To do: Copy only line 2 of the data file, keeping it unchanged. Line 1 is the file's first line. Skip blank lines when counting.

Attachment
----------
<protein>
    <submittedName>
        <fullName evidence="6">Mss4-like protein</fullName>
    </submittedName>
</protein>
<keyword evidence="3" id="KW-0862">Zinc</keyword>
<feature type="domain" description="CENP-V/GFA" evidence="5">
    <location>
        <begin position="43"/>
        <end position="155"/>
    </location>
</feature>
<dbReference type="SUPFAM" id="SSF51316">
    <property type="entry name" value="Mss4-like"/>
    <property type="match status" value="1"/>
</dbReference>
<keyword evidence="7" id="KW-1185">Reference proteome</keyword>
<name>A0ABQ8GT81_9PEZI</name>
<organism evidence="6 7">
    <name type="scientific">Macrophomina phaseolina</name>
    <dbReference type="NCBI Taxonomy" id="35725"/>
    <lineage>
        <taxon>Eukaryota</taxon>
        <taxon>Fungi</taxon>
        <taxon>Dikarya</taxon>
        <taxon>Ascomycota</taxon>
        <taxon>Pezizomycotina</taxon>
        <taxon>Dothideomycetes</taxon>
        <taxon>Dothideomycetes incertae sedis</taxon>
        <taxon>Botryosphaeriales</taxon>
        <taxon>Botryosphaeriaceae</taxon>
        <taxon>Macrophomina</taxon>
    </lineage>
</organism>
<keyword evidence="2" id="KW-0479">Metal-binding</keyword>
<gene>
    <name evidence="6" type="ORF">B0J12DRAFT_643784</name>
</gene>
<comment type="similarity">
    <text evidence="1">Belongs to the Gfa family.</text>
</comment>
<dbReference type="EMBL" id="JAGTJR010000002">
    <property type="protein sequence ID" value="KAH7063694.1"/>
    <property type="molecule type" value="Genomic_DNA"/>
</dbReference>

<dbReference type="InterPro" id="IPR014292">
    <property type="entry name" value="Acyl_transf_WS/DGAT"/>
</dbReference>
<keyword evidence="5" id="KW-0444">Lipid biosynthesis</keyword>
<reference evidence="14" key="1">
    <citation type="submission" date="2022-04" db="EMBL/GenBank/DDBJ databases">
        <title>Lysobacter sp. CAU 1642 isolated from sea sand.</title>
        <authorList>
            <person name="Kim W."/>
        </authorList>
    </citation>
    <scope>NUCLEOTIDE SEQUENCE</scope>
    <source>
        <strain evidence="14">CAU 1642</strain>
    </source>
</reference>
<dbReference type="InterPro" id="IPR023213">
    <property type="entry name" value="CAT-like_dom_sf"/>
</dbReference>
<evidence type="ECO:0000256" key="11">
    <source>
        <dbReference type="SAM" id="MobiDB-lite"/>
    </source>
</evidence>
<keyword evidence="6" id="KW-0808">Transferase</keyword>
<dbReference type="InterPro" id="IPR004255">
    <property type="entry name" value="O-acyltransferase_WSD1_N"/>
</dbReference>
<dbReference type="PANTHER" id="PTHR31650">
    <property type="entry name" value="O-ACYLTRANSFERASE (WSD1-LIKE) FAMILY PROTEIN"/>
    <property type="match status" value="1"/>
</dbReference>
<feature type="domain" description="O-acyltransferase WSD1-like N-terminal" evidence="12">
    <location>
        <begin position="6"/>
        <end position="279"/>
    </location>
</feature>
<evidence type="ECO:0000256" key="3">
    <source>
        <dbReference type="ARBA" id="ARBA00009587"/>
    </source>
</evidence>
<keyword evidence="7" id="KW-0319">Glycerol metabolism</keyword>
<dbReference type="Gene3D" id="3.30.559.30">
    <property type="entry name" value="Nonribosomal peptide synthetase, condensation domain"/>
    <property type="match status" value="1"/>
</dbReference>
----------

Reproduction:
    <submittedName>